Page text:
By: Ken Chase.
Estimated reading time: 2 minutes
The U.S. Federal Reserve announced another 75-basis point increase in interest rates on Wednesday, in a move that had been widely anticipated by economists and market analysts. Despite those expectations, however, U.S. markets declined in frenzied trading after Fed Chairman Jerome Powell delivered remarks suggesting that further tightening of monetary policy might not slow as quickly as traders and analysts had hoped.
In a policy statement outlining the Fed’s plans to address inflation and future rate hikes, the central bank had suggested that it would consider the cumulative impact of its previous rate hikes. Many observers interpreted that language as a signal that the fourth and most recent consecutive 75-basis point rate hike might be the last large increase in interest rates. That prompted an initial surge in stock prices that quickly reversed course as Powell addressed reporters during his Wednesday press conference.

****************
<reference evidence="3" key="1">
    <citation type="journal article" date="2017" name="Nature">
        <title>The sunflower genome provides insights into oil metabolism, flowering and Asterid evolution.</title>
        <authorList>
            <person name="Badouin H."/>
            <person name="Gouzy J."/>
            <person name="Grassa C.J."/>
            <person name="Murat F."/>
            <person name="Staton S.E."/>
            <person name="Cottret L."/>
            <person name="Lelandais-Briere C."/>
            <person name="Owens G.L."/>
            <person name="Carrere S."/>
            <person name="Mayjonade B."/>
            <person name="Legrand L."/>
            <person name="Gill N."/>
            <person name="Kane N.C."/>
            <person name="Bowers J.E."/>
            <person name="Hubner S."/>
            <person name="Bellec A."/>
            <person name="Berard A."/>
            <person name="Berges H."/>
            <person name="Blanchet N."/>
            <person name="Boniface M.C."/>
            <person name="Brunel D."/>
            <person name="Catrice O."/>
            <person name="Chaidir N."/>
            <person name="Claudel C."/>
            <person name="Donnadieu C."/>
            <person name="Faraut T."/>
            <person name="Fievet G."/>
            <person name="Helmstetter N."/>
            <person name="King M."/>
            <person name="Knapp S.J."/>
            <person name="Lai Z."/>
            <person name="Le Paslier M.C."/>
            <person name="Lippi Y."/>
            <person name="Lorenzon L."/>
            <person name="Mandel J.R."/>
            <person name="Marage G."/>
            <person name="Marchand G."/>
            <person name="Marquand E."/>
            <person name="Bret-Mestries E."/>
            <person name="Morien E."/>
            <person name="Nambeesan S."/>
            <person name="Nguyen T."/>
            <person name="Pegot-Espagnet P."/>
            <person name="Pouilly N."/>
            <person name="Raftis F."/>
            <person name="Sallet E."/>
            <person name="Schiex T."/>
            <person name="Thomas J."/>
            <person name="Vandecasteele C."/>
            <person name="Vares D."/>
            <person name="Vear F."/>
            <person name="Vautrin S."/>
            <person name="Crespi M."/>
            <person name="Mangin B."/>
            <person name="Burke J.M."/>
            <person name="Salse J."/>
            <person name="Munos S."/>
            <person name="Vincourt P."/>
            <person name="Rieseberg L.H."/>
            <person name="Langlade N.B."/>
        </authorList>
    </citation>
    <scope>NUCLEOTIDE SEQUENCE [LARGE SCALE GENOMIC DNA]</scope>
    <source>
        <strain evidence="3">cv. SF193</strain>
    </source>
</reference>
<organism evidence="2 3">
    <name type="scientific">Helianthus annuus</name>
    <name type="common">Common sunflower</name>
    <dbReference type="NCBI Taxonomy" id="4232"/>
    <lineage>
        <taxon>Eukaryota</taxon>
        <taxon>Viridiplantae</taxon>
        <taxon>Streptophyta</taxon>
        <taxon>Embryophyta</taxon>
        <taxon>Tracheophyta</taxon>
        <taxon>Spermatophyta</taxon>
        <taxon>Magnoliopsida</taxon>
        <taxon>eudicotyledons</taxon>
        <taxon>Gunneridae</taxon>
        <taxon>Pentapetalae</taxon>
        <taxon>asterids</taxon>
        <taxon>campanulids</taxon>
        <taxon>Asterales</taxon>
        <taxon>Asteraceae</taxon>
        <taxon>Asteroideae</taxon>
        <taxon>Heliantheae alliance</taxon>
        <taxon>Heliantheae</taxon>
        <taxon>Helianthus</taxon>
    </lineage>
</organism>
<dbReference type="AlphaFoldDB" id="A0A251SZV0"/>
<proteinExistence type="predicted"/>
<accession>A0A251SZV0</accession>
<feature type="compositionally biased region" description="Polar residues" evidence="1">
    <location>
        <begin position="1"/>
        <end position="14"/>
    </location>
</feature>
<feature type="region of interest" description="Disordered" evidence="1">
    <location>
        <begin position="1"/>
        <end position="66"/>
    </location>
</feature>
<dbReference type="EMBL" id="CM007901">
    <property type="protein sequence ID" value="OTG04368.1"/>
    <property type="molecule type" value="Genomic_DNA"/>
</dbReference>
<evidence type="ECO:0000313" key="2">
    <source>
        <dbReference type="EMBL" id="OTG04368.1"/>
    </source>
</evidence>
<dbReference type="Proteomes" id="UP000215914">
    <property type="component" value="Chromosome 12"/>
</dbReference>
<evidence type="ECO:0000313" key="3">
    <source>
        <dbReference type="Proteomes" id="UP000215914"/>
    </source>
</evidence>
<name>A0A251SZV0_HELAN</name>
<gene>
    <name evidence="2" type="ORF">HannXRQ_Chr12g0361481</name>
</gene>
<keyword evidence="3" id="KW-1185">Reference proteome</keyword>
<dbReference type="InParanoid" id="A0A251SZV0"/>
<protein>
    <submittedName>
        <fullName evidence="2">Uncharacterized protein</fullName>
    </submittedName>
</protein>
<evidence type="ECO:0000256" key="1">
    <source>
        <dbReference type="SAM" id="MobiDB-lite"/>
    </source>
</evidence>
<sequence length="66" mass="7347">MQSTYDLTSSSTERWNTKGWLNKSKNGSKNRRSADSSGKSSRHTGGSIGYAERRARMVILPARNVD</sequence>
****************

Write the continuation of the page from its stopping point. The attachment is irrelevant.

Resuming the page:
During his remarks to reporters, Powell noted that previous rate increases had yet to tame rampant inflation. According to the Fed Chair, “We still have some ways to go and incoming data since our last meeting suggests that the ultimate level of interest rates will be higher than previously expected.”
Powell’s suggestion that the so-called “terminal rate” at which the Fed ends its rate hikes would be higher than previously estimated also caused him to downplay the chances of achieving a “soft landing” for the economy. While he still held out hope that the Fed’s approach could help the economy avoid a harsh contraction, he admitted that the path to avoiding a severe recession will be narrower as interest rates continue to increase.